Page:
You may use the word “google” every time you need to look up how to bathe a hedgehog or look up the meaning of “Mamihlapinatapai” on the internet, but today the U.S. Supreme Court indicated that the term “google” is still a protected trademark.
The nation’s highest court declined Monday to review a petition filed by an enterprising businessman named Chris Gillespie, who had registered 763 domain names that included the word “google,” according to Ars Technica. When Google pointed out the trademark infringement, Gillespie claimed Google’s trademarks had become victims of “genericide.” Basically, he argued that “google” had become too generic—synonymous with the term “search the internet”—and should no longer qualify for trademark protection. He claimed that, “there is no single word other than google that conveys the action of searching the Internet using any search engine.”
The justices set aside the petition without comment, which means that for now anyway, Google will keep its trademark. However, there is a chance that at some point Google will become a victim of its own success and “google” could be deemed generic. It’s a fate that words like Kleenex, Xerox, bubble wrap, jet ski, dumpsters, windbreaker, adrenalin, even seeing eye dogs are desperately fighting against. But genericization is also something that has happened before, a lot. Words like trampoline, escalator, and aspirin were all trademarks once. Even heroin was a trademark that went generic (we’ll wait here while you Bing that).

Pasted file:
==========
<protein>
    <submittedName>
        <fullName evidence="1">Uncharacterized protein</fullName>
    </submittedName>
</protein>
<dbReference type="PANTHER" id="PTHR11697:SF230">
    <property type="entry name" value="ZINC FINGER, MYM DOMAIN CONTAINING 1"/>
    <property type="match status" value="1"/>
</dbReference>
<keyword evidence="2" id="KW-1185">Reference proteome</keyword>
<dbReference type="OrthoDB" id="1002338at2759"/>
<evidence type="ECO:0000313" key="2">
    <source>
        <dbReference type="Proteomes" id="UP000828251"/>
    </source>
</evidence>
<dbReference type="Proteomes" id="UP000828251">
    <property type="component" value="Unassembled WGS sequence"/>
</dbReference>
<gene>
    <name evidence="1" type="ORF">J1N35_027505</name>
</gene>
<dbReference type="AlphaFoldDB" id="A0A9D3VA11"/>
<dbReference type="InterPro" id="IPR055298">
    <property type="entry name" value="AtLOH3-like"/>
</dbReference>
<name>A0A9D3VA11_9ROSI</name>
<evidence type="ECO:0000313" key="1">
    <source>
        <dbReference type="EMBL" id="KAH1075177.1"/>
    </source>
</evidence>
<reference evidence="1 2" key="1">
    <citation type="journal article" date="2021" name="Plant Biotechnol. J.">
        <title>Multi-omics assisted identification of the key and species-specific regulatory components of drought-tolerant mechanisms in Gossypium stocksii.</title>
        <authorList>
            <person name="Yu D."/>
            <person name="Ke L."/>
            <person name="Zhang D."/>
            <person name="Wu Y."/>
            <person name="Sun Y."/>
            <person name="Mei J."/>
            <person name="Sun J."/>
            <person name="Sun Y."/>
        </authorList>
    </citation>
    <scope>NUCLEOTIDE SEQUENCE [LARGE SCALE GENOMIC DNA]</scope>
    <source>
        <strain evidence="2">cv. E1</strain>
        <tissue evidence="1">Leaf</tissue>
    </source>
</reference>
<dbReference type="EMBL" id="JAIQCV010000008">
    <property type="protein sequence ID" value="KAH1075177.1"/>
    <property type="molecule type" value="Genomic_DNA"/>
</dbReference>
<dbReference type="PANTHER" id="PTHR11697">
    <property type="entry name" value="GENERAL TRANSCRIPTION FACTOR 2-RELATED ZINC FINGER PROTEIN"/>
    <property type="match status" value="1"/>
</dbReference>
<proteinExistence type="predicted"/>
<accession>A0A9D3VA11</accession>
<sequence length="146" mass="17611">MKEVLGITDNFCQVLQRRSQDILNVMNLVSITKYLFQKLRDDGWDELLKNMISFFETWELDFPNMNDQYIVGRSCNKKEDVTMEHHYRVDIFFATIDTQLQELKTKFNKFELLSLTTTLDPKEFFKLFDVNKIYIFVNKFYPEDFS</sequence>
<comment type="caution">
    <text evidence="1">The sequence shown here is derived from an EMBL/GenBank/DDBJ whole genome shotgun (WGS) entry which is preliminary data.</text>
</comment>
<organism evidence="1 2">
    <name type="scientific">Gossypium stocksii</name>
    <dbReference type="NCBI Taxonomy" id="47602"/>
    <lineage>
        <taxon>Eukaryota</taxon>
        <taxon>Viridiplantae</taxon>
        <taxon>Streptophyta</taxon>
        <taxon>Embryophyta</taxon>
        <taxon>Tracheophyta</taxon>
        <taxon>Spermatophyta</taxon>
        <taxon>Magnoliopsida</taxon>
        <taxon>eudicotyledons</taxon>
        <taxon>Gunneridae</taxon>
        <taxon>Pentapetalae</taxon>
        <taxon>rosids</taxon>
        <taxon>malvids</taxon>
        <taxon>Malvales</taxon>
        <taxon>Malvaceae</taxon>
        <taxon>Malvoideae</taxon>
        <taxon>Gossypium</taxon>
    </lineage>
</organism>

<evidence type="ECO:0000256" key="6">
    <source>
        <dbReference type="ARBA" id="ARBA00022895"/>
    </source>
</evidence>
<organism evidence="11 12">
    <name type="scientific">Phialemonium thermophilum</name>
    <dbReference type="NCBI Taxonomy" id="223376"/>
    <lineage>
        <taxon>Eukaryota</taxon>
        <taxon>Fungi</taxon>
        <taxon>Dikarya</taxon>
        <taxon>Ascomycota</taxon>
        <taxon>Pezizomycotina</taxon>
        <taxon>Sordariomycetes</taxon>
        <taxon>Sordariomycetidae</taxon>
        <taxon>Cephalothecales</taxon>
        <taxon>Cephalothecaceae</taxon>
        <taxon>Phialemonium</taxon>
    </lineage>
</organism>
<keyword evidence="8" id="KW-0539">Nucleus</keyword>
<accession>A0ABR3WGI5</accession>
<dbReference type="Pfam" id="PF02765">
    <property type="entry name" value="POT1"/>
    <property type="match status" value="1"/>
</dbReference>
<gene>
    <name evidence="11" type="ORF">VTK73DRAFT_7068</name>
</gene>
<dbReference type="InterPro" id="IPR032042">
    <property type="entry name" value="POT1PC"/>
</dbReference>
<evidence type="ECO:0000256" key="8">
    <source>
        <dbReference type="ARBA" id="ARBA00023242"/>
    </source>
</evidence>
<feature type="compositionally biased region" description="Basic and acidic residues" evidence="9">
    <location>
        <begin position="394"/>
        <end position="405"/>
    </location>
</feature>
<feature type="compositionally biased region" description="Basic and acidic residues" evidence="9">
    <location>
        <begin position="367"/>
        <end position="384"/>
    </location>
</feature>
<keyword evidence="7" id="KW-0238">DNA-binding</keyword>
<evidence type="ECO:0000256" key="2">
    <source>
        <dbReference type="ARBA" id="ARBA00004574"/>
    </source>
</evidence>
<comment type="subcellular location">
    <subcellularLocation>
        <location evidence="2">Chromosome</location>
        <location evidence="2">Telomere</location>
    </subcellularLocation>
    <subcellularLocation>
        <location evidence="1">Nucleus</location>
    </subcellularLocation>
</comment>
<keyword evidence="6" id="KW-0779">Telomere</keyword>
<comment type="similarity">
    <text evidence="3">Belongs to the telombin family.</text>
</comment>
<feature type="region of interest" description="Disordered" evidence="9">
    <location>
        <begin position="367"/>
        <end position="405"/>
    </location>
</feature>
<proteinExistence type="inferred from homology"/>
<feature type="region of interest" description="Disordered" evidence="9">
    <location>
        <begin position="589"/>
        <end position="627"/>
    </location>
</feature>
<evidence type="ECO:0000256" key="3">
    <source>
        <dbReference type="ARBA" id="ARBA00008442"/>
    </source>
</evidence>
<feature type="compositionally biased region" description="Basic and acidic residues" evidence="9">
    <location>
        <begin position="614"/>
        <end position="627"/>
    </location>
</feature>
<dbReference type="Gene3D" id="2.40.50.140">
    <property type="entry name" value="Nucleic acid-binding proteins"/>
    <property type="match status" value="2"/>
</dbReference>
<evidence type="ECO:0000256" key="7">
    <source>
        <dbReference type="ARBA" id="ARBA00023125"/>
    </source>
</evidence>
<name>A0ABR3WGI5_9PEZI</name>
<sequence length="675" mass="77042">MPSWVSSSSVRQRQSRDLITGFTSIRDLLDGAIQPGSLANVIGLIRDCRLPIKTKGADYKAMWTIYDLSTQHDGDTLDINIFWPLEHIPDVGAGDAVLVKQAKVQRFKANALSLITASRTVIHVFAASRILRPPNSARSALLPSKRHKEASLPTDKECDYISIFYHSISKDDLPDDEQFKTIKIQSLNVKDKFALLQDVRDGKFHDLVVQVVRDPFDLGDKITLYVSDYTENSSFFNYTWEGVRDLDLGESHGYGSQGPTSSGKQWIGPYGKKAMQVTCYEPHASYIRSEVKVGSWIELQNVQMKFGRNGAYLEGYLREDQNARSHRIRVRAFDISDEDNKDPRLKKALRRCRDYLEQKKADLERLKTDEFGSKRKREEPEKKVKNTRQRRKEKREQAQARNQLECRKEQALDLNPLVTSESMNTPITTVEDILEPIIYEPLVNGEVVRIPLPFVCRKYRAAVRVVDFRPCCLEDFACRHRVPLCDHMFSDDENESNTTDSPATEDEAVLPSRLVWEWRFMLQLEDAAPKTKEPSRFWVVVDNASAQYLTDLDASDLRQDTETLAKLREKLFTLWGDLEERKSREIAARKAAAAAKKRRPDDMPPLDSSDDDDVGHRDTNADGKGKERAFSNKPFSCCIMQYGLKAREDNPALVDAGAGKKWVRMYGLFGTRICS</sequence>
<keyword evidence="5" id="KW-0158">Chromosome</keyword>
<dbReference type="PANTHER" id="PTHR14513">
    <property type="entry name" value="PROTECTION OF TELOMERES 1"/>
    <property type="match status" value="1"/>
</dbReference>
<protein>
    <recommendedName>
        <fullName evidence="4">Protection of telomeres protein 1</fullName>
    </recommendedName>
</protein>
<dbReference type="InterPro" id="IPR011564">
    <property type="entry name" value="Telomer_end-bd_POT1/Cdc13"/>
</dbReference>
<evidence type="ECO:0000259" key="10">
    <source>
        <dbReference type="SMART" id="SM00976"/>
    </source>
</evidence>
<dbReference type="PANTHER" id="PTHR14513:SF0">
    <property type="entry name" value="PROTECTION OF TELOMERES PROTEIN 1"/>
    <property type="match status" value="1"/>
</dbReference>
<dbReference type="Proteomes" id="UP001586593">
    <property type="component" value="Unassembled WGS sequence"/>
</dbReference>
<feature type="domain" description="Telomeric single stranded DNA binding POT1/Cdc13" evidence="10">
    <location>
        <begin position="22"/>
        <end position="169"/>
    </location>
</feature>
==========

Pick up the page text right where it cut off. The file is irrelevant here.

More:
Behold just a few of the many, many now-common words that were once the private property of a corporation.
Zip Code, formerly owned by the U.S. Postal Service
Teleprompter, trademarked by the TelePrompTer Company
Escalator, Otis Elevator Co. trademarked the term in 1900
Thermos, created by Sir James Dewar and put into commercial use by Thermos LLC.
Cellophane, chemist Jacques E. Brandenberger trademarked the term in 1912
Dry ice, owned by the DryIce Corporation
Aspirin, formerly owned by Bayer
Linoleum, Frederick Walton, the Linoleum inventor, never trademarked its mark when he first created it in 1864.
Zipper, originally registered by B.F. Goodrich